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How to create a flyer that works

Part 3: Presenting your copy

10 January, 2020 How to present your flyer copy

How to present your copy

In part 3 of our flyers masterclass, we’ll be working out how to best present those words you’ve so carefully crafted.

(If you missed part 2 on writing the copy, click on the image below to read it now.)

How to write a copy for your flyers that works: creating your copy

How to write a copy for your flyers that works: creating your copy

By this point you should’ve come up with some cracking copy that you’re excited to put out to your punters.

But there’s more to the flyer than just the words. The look of the thing has to make people want to read those words, or you may as well have sent a blank postcard.

And you know what always works well? Bullet points. Here’s why:

  • The flyer will look better
  • Your copy will read better
  • The reader will find it easier to understand your message

See what I did there.

The quicker you can grab your prospect’s attention and make your point, the better. See, people scan information first, then go back and read through it all properly (if the scanning phase has convinced them it’s worth their time to do so).

How to use bullet points

As you can imagine, bullet points can come in handy for those purposes. So here are some pointers on using them to shape your text:

  • Keep the bullet points short
  • Use them to summarise your most important benefits
  • Only communicate one idea per bullet point
  • Keep your bullet points to fairly consistent lengths
  • Forget sub-bullets; they’re too confusing!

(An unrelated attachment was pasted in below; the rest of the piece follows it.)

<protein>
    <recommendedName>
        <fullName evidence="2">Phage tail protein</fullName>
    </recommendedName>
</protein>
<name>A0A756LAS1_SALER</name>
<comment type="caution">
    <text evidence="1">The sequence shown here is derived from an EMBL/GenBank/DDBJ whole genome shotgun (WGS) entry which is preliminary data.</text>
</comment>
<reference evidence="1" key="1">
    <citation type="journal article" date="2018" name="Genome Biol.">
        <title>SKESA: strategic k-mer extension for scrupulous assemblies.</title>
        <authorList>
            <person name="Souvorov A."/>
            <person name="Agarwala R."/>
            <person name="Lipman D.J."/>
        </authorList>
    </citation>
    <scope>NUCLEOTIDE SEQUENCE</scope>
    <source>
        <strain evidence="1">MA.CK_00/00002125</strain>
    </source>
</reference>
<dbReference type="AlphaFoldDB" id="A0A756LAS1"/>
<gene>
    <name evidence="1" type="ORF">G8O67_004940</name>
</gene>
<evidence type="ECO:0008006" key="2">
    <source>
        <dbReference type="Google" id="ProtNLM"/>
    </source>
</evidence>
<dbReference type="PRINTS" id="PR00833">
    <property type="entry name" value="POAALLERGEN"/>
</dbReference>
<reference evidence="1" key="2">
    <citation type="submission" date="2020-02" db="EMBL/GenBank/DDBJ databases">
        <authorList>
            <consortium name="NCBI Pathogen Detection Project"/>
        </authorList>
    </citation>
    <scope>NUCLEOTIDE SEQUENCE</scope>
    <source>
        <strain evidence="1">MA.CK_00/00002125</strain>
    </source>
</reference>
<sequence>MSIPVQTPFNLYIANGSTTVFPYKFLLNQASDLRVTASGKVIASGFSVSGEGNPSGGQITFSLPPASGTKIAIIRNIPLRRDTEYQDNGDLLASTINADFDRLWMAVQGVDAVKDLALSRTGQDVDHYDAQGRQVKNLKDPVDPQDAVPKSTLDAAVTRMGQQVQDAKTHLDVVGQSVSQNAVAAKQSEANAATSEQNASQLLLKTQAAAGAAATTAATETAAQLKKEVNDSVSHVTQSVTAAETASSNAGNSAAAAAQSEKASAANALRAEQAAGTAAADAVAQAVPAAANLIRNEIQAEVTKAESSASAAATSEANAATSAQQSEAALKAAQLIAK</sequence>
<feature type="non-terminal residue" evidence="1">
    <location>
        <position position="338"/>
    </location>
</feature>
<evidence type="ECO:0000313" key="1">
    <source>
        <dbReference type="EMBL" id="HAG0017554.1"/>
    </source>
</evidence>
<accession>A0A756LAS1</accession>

• Don’t use more than five bullet points (err, oops)
How to structure bullet points

Like I just said, your reader might not make it all the way to the end of your text, so it’s really important to prioritise the information that goes into your list.

Start with the most important, attention-grabbing point at the top (now’s not the time to save the best until last!). There’s less chance of the stuff at the bottom being read and, even if they are read, they may well seem less important than the first points.

Ideally, you should use a similar sentence structure for each point on your list too; it just makes it easier to read. Here’s an example:

  • Feel better!
  • Look younger!
  • Move quicker!

(I’ll leave you to guess what the product would be in that example…)

What else should go on your flyer?

In business, credibility is hugely important.

If you’re approaching new customers, or your business is relatively new, it’s crucial that you set out some credentials to give your readers a reason to trust you.

Here are two easy ways to do just that.

  1. Use testimonials.

One or two impressive testimonials that reference the benefits of your offering can have a real impact on the buying decision. If you don’t have any testimonials yet, simply contact some customers and ask them to help you out (for a reward if necessary).

  1. Include accreditations.

Accreditations or accomplishments help to create trust by association. Have you won an award? Had positive press coverage? Are you a member of a relevant group or authority? Flaunt it! Get permission to use the logos of any and all that you can.

Don’t forget to proofread

Once you’ve written and rewritten until you’re sure your flyer is word-perfect, please – pretty please! – proofread it. Even better, ask someone else to do it too.

While you’re proofreading, read sentences backwards, one word at a time. It sounds weird but doing this helps to remove the brain’s natural ability to fill in blanks and cover errors.

And finally, check and recheck you’re grammar. (Joke.)

But seriously, the number of times I’ve seen “your” and “you’re” confused on a flyer is, quite frankly, ridiculous. Typos and silly grammatical mistakes chip away at your credibility as a company and will give your prospects a reason to distrust you. Avoid!

Follow these tips and you’ll find yourself another step closer to producing a fail safe flyer. Next time, we’re looking at imagery. TTFN.

 

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